On is business card, Kenneth "True" Howard includes the letters "o" and "i" under his name.
The letters represent his commitment to Anytime Fitness, his Orland Park gym and his way of living life: "Own to inspire."
Howard, a certified personal trainer, recently agreed to work with Patch and colleague Kaitlyn McGreehin to devise a list of five simple exercises you can do at home to improve your physical fitness. (The two demonstrate how to perform the exercises in the five videos pubished with this article):
1. Deadlift to overhead press.
"The deadlift to overhead press is a total body exercise," Howard said. "You engage your core as well as your upper-body and you feel stimulation in your hamstrings as well. So, you're working the posterior chain."
2. Wall sit.
"A wall sit is an isometric hold agains the wall where you want a right angle between your knees and then you want another right angle at the waist," Howard said. "So, you're just holding a stationary position, keeping your arms out in front of you. And you want to try to hold this position for 30 seconds to 1 minute in lenghth. You're targeting your quadriceps as well as your hamstrings and a little bit of the glutes, depending on how low you stoop in the movement."
3. Squat thrust.
"It's more of an explosive movement—similar to a burpee, except you take out the jump," Howard. "It raises your heart rate and really gets you worked up. This takes a little bit more staminia and endurance than some of the other exercises because it there is much more movement involved. You'll feel more lactic acid buildup in the quadriceps area—at least I do when I do it."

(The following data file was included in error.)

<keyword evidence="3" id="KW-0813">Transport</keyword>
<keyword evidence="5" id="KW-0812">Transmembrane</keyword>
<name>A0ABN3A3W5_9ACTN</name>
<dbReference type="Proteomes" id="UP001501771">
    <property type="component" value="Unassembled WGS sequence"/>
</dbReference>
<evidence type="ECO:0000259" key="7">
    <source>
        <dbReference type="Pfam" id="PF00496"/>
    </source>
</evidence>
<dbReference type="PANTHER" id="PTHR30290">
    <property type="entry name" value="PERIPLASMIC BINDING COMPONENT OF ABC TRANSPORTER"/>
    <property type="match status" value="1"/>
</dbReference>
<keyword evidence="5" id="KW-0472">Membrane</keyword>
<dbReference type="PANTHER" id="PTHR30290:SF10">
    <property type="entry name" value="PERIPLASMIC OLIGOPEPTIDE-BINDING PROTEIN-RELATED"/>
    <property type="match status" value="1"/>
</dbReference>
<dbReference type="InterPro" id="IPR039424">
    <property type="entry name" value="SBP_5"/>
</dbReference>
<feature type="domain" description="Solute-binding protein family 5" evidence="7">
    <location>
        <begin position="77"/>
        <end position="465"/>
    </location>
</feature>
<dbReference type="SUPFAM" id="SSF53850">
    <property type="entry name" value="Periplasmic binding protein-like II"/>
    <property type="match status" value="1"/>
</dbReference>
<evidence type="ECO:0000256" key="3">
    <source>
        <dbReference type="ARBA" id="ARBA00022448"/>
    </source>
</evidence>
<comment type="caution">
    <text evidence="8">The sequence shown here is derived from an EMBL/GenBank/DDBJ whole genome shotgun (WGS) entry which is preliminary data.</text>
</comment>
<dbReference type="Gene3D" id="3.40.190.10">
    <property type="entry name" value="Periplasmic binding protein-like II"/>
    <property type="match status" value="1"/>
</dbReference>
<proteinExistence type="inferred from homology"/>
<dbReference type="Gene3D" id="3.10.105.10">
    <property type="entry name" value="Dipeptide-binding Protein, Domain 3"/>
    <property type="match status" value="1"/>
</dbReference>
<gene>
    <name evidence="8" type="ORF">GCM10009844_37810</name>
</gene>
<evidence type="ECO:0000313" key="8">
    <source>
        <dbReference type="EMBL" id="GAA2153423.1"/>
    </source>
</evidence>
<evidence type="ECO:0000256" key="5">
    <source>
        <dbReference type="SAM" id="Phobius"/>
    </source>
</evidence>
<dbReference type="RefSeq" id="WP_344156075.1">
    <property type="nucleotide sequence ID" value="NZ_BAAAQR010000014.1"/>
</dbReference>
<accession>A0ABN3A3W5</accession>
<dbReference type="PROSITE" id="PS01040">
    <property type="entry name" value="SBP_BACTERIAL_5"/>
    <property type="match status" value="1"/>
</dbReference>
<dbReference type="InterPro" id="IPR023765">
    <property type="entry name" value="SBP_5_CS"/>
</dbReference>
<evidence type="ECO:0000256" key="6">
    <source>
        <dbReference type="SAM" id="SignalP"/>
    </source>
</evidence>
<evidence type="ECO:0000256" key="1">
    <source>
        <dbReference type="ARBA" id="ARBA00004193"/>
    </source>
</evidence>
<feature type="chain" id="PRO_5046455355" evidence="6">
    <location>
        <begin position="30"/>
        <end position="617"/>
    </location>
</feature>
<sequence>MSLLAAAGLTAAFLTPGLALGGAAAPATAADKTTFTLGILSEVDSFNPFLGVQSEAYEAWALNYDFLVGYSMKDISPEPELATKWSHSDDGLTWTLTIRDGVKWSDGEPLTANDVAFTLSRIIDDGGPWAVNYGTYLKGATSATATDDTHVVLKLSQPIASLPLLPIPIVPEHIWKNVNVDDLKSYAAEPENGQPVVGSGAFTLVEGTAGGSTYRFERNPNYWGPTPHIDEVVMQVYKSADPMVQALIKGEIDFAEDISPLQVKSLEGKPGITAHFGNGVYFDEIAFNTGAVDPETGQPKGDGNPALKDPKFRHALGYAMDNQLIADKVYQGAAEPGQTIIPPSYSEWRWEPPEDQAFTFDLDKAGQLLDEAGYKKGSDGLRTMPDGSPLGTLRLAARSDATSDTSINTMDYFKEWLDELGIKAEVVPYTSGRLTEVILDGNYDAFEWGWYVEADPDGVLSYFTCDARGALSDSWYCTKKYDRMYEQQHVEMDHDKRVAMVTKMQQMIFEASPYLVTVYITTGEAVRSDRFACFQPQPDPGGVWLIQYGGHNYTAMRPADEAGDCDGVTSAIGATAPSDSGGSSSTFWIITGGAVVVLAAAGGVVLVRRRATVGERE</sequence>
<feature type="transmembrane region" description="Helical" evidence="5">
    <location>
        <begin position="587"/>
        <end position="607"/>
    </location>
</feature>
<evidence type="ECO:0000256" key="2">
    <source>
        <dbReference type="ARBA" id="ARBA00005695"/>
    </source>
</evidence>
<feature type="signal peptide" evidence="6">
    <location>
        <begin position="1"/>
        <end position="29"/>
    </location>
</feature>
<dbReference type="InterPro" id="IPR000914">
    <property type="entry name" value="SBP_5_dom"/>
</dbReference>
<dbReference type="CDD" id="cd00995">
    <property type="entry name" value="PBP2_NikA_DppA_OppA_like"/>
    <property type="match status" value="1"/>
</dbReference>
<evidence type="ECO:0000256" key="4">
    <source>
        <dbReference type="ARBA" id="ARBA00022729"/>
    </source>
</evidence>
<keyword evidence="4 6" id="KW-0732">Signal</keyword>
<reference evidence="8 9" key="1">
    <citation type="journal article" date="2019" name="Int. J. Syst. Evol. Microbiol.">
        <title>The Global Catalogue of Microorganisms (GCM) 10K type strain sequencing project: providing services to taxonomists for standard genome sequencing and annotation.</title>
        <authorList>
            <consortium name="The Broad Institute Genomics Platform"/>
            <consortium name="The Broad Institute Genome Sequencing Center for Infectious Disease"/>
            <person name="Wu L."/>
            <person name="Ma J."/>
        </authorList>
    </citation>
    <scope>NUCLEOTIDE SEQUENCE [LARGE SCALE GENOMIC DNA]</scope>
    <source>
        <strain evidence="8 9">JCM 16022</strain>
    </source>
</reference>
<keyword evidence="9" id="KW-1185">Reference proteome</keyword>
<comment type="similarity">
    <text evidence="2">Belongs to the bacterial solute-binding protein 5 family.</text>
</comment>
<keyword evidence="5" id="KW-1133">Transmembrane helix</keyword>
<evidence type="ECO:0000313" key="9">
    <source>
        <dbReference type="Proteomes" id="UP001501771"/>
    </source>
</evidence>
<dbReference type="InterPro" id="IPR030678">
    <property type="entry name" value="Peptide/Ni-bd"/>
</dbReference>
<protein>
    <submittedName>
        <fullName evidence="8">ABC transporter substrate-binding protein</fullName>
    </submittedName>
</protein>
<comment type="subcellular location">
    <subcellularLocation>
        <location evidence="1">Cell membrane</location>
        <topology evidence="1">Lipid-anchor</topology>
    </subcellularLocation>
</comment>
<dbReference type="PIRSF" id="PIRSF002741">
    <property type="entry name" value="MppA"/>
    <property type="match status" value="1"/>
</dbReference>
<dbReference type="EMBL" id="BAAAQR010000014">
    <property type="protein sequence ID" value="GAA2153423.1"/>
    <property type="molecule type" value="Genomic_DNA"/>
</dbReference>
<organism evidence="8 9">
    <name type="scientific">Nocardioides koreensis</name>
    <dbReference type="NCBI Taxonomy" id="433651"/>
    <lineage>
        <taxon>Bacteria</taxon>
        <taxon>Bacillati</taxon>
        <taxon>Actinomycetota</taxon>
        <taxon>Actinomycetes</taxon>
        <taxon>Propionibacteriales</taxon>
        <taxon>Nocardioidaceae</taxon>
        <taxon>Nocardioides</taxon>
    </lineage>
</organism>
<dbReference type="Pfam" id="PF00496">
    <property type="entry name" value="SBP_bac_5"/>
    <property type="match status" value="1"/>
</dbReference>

"You're taking your hand and you're touching the opposite leg," Howard said. "We start with your hands behind you and then you contract your core—you're laying flat on the ground. So, with your arms fully extended, you just want to contract your core, raise your leg and you want to touch the opposite hand to the leg. Then, go back to the full-extended position and repeat on the other side. This engages your entire core."
"A plank is another isometric hold, and it works your entire core," Howard said. "The way that it's setup—you want to rest on your forearms and you want to make sure your whole body is in alignment. So, meaning your ears, shoulders, hips, knees and ankles should all be in alignment. You want to hold that position and it really focuses on your stabilization muscles. And just trying to hold this position—it's much more difficult than it appears."
COMING SATURDAY: Log on at 6 a.m. Saturday and meet the man who turned his own life and fitness upside down before he went into business at Anytime Fitness.